Dirac and the dispensability of mathematics

Research output: Contribution to journalArticle

21 Scopus citations

Abstract

In this paper, I examine the role of the delta function in Dirac's formulation of quantum mechanics (QM), and I discuss, more generally, the role of mathematics in theory construction. It has been argued that mathematical theories play an indispensable role in physics, particularly in QM [Colyvan, M. (2001). The indispensability of mathematics. Oxford University Press: Oxford]. As I argue here, at least in the case of the delta function, Dirac was very clear about its dispensability. I first discuss the significance of the delta function in Dirac's work, and explore the strategy that he devised to overcome its use. I then argue that even if mathematical theories turned out to be indispensable, this wouldn't justify the commitment to the existence of mathematical entities. In fact, even in successful uses of mathematics, such as in Dirac's discovery of antimatter, there's no need to believe in the existence of the corresponding mathematical entities. An interesting picture about the application of mathematics emerges from a careful examination of Dirac's work.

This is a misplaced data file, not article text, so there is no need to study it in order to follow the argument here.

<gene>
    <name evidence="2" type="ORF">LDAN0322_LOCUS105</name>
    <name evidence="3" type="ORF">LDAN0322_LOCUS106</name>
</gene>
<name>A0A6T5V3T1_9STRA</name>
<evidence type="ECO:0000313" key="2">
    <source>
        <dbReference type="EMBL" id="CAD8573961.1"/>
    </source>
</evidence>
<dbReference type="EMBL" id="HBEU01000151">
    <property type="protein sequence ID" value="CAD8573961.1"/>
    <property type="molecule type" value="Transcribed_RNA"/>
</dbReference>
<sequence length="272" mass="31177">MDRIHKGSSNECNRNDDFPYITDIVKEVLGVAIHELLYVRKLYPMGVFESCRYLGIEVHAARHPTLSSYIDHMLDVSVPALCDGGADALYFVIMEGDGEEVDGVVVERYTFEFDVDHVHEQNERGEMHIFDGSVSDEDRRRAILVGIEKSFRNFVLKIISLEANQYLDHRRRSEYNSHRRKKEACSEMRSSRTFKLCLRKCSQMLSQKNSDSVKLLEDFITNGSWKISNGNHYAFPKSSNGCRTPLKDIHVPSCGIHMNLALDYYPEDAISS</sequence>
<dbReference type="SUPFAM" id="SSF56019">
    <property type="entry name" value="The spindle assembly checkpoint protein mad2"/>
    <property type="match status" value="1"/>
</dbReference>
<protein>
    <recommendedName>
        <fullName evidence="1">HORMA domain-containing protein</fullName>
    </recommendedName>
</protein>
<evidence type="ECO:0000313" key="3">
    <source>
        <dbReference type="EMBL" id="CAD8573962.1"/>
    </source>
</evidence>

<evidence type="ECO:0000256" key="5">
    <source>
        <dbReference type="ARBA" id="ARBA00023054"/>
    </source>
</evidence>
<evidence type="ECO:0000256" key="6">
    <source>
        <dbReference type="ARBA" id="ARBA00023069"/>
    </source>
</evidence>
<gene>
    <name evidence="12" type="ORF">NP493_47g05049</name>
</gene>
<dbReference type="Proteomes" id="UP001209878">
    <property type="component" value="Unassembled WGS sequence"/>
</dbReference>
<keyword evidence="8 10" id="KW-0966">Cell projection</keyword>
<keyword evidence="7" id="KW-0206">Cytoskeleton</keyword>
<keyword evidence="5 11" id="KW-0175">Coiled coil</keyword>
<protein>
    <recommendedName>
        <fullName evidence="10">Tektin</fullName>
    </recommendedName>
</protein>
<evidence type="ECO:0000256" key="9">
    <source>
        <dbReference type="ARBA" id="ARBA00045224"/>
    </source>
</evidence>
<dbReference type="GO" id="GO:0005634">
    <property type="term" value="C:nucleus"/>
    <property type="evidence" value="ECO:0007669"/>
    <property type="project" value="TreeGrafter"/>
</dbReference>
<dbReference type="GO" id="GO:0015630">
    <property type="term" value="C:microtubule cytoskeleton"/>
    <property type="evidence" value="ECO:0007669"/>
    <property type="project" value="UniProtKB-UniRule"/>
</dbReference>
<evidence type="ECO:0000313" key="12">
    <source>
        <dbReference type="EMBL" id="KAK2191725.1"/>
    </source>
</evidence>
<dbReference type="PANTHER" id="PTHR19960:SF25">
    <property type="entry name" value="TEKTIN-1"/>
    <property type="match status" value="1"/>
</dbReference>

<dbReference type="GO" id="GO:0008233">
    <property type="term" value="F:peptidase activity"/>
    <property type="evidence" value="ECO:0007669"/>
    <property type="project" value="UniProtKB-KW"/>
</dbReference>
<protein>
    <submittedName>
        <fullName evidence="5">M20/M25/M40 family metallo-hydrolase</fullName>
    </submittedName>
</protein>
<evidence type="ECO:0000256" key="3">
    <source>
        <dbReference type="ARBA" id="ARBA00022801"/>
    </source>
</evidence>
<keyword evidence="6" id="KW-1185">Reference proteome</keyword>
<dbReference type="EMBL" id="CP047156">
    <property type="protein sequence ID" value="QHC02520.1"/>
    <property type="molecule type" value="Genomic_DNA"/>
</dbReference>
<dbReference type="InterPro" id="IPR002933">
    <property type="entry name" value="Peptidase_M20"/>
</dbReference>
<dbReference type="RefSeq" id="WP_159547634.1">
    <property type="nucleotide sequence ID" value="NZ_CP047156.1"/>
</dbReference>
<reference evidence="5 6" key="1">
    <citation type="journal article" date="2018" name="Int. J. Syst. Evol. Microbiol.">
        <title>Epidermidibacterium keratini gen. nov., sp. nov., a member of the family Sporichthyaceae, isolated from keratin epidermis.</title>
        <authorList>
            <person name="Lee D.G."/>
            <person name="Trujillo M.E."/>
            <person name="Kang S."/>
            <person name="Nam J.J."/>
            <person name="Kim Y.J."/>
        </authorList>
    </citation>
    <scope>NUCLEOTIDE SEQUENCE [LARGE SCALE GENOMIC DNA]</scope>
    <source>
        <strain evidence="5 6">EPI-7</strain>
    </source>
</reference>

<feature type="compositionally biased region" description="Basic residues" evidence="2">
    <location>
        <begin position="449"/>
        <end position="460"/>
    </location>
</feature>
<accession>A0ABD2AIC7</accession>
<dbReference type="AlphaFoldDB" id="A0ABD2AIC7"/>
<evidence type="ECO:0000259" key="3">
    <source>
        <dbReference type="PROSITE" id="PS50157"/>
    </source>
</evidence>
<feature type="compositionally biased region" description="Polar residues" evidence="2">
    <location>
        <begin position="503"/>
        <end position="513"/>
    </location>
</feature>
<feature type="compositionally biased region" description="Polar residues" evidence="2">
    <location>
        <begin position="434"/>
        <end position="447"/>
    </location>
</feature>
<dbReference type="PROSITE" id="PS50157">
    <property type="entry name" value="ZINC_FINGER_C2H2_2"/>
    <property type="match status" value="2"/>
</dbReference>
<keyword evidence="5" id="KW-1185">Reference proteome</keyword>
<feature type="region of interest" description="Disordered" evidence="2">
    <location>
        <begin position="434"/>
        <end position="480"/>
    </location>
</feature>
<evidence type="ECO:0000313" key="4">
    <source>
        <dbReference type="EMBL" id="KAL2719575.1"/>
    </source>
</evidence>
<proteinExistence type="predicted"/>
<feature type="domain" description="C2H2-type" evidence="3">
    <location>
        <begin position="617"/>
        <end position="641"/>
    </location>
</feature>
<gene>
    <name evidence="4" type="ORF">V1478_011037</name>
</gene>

Original languageEnglish (US)
Pages (from-to)465-490
Number of pages26
JournalStudies in History and Philosophy of Science Part B - Studies in History and Philosophy of Modern Physics
Volume36
Issue number3
DOIs
StatePublished - Sep 1 2005
Externally publishedYes

Keywords

  • Antimatter
  • Application of mathematics
  • Delta function
  • Dirac
  • Indispensability argument
  • Quantum mechanics

ASJC Scopus subject areas

  • History
  • Physics and Astronomy(all)
  • History and Philosophy of Science

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